How are victims recruited or entrapped?
Traffickers use a variety of techniques to recruit or entrap their victims. Sometimes they use brute force. More frequently, they make false promises of a better life or use coercive threats against the victims or their families.
Traffickers entice their victims through word-of-mouth, newspaper and telephone book ads, brochures, Web sites and fake or dubious employment, adoption or mail-order bride agencies.
Once in the, victims become even more vulnerable. They are separated from their families and support systems. They are unfamiliar with the laws and customs. And they do not know where they can turn for help.
Traffickers use a variety of techniques to keep their victims in forced labor or commercial sex. They threaten them with deportation or imprisonment or threaten to harm family or friends. They confiscate their victims’ immigration, identification or travel documents. They keep their money. They isolate their victims geographically or by limiting their contact with the outside world. They impose debts on their victims for having brought them into the country, for having “provided” them with food and shelter or for having arranged “work” for them, and then tell them that they must pay off the debt by doing what the traffickers tell them to do. They coerce their victims with threats to expose their situations to friends and family in the or elsewhere. Whether they use just one or several of these techniques, the traffickers ultimately paralyze their victims with fear so that they are unable to act against the traffickers wishes.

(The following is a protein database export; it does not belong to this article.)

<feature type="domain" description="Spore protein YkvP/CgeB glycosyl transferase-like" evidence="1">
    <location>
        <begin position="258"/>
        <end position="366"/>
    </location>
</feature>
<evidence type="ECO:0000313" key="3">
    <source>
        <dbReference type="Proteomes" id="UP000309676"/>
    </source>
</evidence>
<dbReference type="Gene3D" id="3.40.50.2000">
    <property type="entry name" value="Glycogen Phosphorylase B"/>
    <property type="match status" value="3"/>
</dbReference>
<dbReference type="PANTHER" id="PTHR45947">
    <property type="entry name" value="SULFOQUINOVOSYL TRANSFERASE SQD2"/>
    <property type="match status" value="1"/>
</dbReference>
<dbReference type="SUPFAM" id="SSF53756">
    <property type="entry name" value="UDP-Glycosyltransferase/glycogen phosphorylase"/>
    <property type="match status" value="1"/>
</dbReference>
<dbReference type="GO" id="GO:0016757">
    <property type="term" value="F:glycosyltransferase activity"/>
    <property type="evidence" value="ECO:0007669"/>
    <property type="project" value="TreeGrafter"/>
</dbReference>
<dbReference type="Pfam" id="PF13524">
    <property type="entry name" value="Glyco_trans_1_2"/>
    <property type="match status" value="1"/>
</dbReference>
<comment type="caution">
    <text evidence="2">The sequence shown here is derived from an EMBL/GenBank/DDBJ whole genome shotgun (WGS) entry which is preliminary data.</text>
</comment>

This information is from The Department of Health and Human Services.